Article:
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MS Trials Have Found More Success Than Other Diseases

January 5, 2016

An analysis published in Multiple Sclerosis and Related Disorders states that clinical trials for multiple sclerosis therapies demonstrate a success rate that is triple that of other diseases. This makes sense, because over the last 20 years, there has been a rapid increase in the number of available MS disease modifying therapies.

“MS is a ‘best in class' disease area relative to other disease conditions when you look at the number of new drug approvals that have taken place and the fact that many represent very different mechanisms of action,” Jayson Parker, PhD, assistant professor at the University of Toronto Mississauga, told Neurology Advisor. “Within neurology this is simply not the case for conditions such as Alzheimer's disease, depression, or Parkinson's disease.”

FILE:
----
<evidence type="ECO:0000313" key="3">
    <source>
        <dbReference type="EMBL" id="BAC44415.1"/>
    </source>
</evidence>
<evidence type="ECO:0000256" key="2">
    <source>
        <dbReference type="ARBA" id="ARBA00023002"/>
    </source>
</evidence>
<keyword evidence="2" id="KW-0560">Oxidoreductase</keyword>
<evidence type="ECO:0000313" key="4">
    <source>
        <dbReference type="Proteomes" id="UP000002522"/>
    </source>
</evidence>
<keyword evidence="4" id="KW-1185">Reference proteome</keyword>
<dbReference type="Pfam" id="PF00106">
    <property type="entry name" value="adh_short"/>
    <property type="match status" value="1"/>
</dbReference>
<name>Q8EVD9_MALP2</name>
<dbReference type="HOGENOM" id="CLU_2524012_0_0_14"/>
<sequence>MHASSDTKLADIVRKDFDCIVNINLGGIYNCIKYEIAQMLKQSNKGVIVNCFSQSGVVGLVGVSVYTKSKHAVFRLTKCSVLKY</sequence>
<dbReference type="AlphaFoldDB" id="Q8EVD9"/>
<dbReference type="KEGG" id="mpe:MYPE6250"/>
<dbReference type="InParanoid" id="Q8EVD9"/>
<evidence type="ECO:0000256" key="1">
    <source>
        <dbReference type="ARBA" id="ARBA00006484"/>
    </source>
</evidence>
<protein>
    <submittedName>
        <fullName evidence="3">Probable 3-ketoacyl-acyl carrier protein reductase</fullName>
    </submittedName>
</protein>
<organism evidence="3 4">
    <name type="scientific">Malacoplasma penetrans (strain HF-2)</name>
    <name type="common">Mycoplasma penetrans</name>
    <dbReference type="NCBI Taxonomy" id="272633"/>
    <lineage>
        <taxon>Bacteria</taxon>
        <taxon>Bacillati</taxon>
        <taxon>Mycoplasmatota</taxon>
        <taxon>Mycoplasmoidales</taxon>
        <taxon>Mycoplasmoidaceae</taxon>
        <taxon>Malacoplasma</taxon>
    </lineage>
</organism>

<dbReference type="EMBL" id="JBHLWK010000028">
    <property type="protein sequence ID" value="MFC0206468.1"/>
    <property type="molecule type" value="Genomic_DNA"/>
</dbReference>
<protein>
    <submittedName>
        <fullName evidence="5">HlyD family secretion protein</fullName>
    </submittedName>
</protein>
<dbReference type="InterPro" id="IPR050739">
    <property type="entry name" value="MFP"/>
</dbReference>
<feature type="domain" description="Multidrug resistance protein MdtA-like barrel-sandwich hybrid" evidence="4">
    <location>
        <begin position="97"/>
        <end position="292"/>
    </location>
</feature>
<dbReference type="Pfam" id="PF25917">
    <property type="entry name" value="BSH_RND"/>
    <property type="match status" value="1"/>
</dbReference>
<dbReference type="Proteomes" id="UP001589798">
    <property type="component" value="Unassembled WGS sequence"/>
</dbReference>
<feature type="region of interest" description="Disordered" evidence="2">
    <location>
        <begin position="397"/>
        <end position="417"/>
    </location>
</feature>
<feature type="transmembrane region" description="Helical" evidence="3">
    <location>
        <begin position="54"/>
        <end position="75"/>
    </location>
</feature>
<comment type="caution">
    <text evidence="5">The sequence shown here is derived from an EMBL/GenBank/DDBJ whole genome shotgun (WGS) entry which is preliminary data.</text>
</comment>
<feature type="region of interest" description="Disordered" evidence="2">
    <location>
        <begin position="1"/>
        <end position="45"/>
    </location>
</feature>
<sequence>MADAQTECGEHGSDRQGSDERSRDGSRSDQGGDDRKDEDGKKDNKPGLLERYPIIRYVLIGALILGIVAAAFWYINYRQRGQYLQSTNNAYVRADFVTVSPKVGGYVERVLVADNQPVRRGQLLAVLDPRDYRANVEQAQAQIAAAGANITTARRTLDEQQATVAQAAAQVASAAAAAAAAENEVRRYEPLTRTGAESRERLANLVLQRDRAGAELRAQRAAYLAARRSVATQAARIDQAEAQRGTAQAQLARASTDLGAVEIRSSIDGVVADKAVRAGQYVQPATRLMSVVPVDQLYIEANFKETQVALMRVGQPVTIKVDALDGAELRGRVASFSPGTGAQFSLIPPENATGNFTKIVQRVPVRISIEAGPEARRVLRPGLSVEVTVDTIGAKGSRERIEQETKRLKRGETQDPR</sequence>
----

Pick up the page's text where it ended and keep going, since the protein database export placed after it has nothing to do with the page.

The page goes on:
Of the 53 distinct compounds that met inclusion criteria, 25 trials progressed and 5 compounds were FDA approved for MS during the study period. In all trial phases, MS clinical trials had a 27% success rate compared to an industry rate of 10%.

Dr. Parker continued, “Our results suggest this prior approval history does not mitigate the risk of clinical trial failure. On the contrary, new drugs without any prior FDA approval history seem to carry less clinical trial risk in MS. Physicians should continue to embrace novel drugs with new mechanisms of action in this condition.”